2. Recommendation rates

This signifies whether or not a guest will return to your hotel again and how likely they are to recommend your hotel to others.

Here it looks like your hotel needs to get back on track and make some changes!


3. Sentiment scores

These are useful to understand what drives the overall scores and so you can zero in on the areas to improve. Although there are over 120 different categories to filter through, TrustYou have determined that ‘Food & Beverage’, ‘Front Office’, ‘Housekeeping’ and ‘Spa’ tend to be the key sentiment categories that hotels use to measure travellers’ opinions. It’s calculated by an algorithm that scans the reviews for comments like "my room was not properly air conditioned” and allocates an appropriate score.

Here both ‘Room' and ‘Food’ are low in comparison to competitors and deserve more attention while 'Price/Value', ‘Internet' and ‘Service' are potential USPs and could be used for marketing for winning business from the competition. 


4. Impact scores

For even deeper insights about what is impacting your hotel’s reviews, impact scores show you what needs to be addressed (or championed) at your property.

In the above example ‘Bathroom' and 'Noise Level' have a -8.1 and -3.2 impact on your hotel’s performance score and are the most influential factors in your negative reviews.


5. (Management) response rates

Research shows that managers who respond to reviews average a 6% higher review score compared to those that do not. TripAdvisor also revealed that 85% of their users say a good management response to a poor review improves their impression of a hotel. Enough said.

So, with TrustYou’s help, we have managed to convert a vital qualitative factor to your property’s success into something quantitative that we can monitor and visualise. So far so good. But here's the rub - not all feedback is positive. What should you do when that inevitable bad review rolls in and starts burning a hole in that online profile you have been nurturing so lovingly?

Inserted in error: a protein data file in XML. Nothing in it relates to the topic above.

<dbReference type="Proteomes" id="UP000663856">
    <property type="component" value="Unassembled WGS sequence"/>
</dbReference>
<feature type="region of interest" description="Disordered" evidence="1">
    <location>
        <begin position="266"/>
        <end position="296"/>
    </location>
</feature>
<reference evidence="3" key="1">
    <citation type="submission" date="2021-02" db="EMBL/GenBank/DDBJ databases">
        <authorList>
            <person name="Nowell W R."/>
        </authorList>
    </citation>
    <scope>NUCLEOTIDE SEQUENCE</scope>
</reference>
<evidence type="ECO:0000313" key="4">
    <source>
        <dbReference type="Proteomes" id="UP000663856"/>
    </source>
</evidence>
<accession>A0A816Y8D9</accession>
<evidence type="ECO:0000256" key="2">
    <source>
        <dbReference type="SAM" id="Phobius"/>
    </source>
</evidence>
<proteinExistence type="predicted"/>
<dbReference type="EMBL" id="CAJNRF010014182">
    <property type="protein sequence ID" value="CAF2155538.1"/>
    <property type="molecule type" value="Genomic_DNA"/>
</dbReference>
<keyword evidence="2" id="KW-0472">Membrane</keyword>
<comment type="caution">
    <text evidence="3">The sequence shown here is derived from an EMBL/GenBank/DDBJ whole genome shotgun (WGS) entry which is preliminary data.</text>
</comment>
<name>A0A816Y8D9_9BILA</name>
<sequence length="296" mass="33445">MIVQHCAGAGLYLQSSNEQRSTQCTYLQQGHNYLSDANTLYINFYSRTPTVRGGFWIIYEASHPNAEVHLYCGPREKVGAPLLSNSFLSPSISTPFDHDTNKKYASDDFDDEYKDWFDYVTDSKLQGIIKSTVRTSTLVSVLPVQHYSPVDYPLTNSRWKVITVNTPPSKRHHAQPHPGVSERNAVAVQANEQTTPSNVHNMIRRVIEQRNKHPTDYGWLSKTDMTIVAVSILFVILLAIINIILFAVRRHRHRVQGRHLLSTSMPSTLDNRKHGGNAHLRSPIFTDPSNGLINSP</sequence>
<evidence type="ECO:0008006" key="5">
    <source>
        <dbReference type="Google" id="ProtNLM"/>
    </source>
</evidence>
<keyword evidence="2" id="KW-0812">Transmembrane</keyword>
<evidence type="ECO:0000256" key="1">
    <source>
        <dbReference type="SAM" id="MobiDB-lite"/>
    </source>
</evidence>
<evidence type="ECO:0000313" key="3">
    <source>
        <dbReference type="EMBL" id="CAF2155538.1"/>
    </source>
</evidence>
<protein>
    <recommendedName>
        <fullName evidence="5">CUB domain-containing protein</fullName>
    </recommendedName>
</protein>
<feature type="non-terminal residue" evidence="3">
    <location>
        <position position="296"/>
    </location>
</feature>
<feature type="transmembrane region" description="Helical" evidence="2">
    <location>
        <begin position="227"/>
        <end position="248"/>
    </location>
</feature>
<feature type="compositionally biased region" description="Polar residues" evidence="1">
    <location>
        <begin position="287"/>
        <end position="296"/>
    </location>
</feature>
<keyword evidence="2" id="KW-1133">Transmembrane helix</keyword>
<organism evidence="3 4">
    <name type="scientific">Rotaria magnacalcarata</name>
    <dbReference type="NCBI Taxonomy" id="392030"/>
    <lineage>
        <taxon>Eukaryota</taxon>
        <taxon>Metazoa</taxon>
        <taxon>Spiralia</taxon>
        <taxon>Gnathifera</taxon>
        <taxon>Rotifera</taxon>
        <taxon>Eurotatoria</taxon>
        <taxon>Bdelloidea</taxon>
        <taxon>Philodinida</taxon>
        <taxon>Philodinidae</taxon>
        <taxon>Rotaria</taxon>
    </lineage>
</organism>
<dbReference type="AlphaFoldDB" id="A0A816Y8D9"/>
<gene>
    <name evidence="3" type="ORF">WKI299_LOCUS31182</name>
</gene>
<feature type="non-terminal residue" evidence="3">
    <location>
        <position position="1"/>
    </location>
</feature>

Here are some tips…


Build a fool-proof action plan

Write down or set up a fool-proof action plan so that any operations director has steps to easily remedy the issues. It’s all about implementing changes and communicating what those are to the guest.


1. Read the review and chase up the complaint to check if it’s valid.

2. Assuming it’s valid, first try improvise and get creative to put together a rapid remedy that won’t require large expenditures or approval.

3. Decide whether a more major change or fix may be required.

4. Respond to the review with our ‘sandwich’ approach and mention the solutions, both short-term and long-term, you are taking.

5. Listen to guests and keep the lines of communication open during the entire guest journey.

6. Incentivise your team to get personal mentions in positive reviews in the future.


Get creative and improvise quick remedies

First, be creative and agile to get quick fixes in place for the more trivial complaints. For example, if people tend to remark about the small closets in your rooms, why not pre-empt this and place little cards in the closets with a quirky note describing how the design of the rooms is to give you more living space at the expense of some closet real estate but that, should you need more storage, feel free to contact a specific person/number/email/social media handle.



Or if your property’s location is not exactly ideal and that is comes through in reviews, you could put together an itinerary of cool and lesser known things guests could do in the neighbourhood. Most people may not know about the excellent local coffee shop or nearby bike rental spot.


Response timing is crucial

Research has shown that the apology curve is U shaped. “Apologies that come too late, like those that come too early, are likely to fail; the sweet spot is somewhere between the two,” explained Cynthia Frantz of Oberlin College, who authored a landmark study on apology timing titled “Better Late Than Early.”

Apologies are both art and science and it all starts with the timing of the first response. Bill Clinton’s fumbled and drawn out apology for his infamous affair with Ms Lewinsky is a case in point. On paper, Clinton’s words appear contrite and confessional in his final public apology after several duds. Yet nearly two decades later, many who study the psychology of apologies view the address as a four-minute primer on how not to apologize for something.



Kill them with kindness